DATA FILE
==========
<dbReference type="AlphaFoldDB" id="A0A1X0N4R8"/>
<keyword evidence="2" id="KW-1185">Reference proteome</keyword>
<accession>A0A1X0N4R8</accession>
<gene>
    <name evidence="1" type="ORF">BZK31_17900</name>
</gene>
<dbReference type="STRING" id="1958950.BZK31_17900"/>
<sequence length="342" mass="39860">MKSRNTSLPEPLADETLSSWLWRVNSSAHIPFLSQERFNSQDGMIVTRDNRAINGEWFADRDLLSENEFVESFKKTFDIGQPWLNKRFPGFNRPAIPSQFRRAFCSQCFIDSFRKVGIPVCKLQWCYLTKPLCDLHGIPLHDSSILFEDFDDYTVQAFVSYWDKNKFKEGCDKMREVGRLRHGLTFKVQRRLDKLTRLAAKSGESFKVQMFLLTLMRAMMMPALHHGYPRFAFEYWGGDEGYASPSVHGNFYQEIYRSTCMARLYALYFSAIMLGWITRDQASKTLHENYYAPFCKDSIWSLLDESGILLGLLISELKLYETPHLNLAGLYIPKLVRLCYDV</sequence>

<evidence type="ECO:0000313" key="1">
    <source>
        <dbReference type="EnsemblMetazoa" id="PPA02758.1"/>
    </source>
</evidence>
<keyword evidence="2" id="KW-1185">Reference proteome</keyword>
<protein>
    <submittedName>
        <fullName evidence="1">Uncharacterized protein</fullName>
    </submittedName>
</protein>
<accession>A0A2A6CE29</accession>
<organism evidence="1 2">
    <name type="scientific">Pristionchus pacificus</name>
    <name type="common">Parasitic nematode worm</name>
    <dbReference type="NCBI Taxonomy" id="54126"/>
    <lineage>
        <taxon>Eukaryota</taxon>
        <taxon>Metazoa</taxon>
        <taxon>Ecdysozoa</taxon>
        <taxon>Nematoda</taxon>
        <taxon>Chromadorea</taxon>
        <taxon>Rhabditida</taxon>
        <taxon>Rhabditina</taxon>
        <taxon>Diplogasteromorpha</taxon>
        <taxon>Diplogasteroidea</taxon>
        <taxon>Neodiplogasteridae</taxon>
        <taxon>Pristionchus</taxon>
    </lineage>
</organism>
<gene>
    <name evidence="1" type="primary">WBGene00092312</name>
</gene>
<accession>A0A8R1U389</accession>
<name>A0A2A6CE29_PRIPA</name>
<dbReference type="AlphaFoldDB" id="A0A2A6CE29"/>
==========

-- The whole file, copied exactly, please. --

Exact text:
<dbReference type="AlphaFoldDB" id="A0A1X0N4R8"/>
<keyword evidence="2" id="KW-1185">Reference proteome</keyword>
<accession>A0A1X0N4R8</accession>
<gene>
    <name evidence="1" type="ORF">BZK31_17900</name>
</gene>
<dbReference type="STRING" id="1958950.BZK31_17900"/>
<sequence length="342" mass="39860">MKSRNTSLPEPLADETLSSWLWRVNSSAHIPFLSQERFNSQDGMIVTRDNRAINGEWFADRDLLSENEFVESFKKTFDIGQPWLNKRFPGFNRPAIPSQFRRAFCSQCFIDSFRKVGIPVCKLQWCYLTKPLCDLHGIPLHDSSILFEDFDDYTVQAFVSYWDKNKFKEGCDKMREVGRLRHGLTFKVQRRLDKLTRLAAKSGESFKVQMFLLTLMRAMMMPALHHGYPRFAFEYWGGDEGYASPSVHGNFYQEIYRSTCMARLYALYFSAIMLGWITRDQASKTLHENYYAPFCKDSIWSLLDESGILLGLLISELKLYETPHLNLAGLYIPKLVRLCYDV</sequence>

<evidence type="ECO:0000313" key="1">
    <source>
        <dbReference type="EnsemblMetazoa" id="PPA02758.1"/>
    </source>
</evidence>
<keyword evidence="2" id="KW-1185">Reference proteome</keyword>
<protein>
    <submittedName>
        <fullName evidence="1">Uncharacterized protein</fullName>
    </submittedName>
</protein>
<accession>A0A2A6CE29</accession>
<organism evidence="1 2">
    <name type="scientific">Pristionchus pacificus</name>
    <name type="common">Parasitic nematode worm</name>
    <dbReference type="NCBI Taxonomy" id="54126"/>
    <lineage>
        <taxon>Eukaryota</taxon>
        <taxon>Metazoa</taxon>
        <taxon>Ecdysozoa</taxon>
        <taxon>Nematoda</taxon>
        <taxon>Chromadorea</taxon>
        <taxon>Rhabditida</taxon>
        <taxon>Rhabditina</taxon>
        <taxon>Diplogasteromorpha</taxon>
        <taxon>Diplogasteroidea</taxon>
        <taxon>Neodiplogasteridae</taxon>
        <taxon>Pristionchus</taxon>
    </lineage>
</organism>
<gene>
    <name evidence="1" type="primary">WBGene00092312</name>
</gene>
<accession>A0A8R1U389</accession>
<name>A0A2A6CE29_PRIPA</name>
<dbReference type="AlphaFoldDB" id="A0A2A6CE29"/>